Limestone and clay abounds in the Loire Valley, so there were once lime, brick and tile kilns all over. Around Loches there were once 83 kilns (29 for lime and 54 for bricks). Of this industrial abundance, 32 kilns have been preserved as historical artefacts. Lime kiln in French is four à chaux.
|The impressive north front of the lime kiln, with the extraction bays at the bottom.|
The battery of three lime kilns built in 1872 at Marsin, near Chemillé-sur-Indrois, is one of the most impressive. Their capacity is about 80 cubic metres.
|Inside the base of the kiln.|
The five hectare privately owned Marsin complex includes the boilermakers house, which was added in 1875. It is now restored and occupied. The kilns, which probably ceased operation in 1914, are now filled with all sorts of stuff. The complex was owned by the Raoul Duval-Dassier family, mining engineers and farmers, who had earlier established a tile factory in Genillé, and lived at the Chateau de Marolles. Maurice Raoul-Duval, who inherited Marolles, was killed at Verdun in 1916.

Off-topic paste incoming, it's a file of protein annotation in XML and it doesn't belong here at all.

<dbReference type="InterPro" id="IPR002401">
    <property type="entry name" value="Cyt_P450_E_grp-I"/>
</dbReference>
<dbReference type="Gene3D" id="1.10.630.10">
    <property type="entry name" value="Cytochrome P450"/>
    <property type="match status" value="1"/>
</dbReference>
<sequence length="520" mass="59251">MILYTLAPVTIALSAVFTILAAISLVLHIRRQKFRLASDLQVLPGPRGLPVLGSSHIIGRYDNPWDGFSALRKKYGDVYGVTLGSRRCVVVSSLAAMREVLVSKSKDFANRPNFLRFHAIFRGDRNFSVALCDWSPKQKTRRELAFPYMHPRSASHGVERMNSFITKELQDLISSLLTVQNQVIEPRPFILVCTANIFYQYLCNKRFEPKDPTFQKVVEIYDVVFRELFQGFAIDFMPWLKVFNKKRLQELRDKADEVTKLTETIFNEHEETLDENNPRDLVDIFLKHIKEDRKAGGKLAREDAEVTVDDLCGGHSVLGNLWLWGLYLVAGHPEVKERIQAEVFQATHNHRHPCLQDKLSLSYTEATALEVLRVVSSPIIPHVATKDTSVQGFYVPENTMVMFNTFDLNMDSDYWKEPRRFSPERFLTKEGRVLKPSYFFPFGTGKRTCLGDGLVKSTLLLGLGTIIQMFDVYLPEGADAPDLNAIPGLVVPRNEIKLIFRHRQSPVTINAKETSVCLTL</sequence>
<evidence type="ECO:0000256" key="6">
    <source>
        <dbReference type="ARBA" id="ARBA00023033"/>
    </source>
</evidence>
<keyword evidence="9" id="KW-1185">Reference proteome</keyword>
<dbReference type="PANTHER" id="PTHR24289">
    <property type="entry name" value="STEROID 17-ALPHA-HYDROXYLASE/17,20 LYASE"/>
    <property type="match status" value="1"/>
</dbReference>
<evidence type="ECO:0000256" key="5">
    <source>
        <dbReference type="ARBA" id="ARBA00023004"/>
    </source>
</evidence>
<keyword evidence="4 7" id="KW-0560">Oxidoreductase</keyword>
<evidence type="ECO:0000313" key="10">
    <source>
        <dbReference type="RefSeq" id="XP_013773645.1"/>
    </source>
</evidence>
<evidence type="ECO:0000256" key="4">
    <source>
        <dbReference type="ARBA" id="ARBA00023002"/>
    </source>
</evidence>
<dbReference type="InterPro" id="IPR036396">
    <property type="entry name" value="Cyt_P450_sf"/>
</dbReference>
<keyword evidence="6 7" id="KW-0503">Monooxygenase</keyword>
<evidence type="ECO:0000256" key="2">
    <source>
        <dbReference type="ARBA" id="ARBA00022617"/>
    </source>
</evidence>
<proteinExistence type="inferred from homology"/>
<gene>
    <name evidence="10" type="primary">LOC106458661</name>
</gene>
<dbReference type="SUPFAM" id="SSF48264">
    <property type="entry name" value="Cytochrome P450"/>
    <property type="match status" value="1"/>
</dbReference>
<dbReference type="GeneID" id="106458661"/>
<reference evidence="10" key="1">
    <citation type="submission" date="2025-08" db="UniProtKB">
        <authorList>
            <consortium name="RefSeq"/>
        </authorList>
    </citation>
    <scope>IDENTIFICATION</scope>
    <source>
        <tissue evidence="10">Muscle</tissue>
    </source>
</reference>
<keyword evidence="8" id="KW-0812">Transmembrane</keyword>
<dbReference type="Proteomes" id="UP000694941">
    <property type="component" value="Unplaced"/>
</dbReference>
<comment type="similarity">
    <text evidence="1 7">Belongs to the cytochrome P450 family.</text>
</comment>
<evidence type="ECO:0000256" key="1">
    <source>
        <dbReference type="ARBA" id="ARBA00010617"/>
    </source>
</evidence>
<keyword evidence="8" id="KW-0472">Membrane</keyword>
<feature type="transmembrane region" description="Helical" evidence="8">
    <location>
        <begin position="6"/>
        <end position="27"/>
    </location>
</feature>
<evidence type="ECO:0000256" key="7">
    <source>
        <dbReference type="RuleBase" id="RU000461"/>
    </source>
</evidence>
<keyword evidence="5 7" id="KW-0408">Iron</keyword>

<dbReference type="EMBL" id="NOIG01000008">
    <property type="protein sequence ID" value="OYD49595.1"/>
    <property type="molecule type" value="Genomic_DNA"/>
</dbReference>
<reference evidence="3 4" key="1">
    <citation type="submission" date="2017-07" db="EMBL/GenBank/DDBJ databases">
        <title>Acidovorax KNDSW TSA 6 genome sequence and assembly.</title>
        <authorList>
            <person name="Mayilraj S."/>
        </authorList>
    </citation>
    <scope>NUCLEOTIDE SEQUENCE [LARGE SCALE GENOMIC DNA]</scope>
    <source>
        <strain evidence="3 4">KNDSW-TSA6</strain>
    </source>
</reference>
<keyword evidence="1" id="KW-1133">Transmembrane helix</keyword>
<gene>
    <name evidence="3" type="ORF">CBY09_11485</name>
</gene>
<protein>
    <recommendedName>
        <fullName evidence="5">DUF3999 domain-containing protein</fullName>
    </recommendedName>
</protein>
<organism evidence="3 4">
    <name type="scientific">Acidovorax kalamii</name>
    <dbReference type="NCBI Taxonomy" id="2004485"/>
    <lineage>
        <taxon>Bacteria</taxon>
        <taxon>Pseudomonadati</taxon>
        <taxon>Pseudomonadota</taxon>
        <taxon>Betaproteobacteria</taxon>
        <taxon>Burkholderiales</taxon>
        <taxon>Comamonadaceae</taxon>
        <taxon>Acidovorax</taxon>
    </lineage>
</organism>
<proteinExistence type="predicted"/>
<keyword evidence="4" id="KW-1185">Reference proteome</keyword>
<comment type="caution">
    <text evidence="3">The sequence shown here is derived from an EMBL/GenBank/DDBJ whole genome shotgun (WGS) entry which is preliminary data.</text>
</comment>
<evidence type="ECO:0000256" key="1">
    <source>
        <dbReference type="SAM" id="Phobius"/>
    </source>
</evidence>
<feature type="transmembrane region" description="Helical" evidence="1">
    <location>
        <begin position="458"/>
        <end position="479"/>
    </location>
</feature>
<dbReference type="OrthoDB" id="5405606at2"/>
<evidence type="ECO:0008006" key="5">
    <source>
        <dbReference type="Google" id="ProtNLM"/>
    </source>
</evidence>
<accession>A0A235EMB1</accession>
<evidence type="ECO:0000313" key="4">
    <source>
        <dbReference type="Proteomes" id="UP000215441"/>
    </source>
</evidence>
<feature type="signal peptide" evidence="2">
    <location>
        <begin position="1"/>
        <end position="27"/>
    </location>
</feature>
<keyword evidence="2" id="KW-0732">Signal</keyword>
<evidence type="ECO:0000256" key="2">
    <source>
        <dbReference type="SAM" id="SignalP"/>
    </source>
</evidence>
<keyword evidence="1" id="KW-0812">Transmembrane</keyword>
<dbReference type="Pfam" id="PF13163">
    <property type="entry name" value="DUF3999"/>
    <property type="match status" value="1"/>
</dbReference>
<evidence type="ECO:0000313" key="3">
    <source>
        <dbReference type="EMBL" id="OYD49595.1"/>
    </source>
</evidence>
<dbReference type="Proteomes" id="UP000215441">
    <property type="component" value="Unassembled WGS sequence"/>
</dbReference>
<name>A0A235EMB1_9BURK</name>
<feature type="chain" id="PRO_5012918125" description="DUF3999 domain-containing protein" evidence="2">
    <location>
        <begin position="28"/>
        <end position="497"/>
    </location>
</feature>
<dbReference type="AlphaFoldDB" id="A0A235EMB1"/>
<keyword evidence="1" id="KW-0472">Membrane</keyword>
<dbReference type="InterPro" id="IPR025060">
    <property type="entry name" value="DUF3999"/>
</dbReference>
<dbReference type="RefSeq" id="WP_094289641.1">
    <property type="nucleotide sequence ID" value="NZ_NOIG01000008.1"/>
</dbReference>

|Inside the kiln.|
From 1881 to 1914 there was only one fulltime employee, who was the boilermaker. Other workers were seconded from the nearby Chateau de Marolles staff as and when needed.
The kilns ran continuously, producing lime for use in agriculture. The raw material was extracted from a limestone cliff about 40 metres to the south. The kilns are built into the cliff too and are about 20 metres wide, with a drop of 18 metres. They are loaded from the top on the southern side into hoppers, and unloaded from the five bays at the front, on the north of the site.
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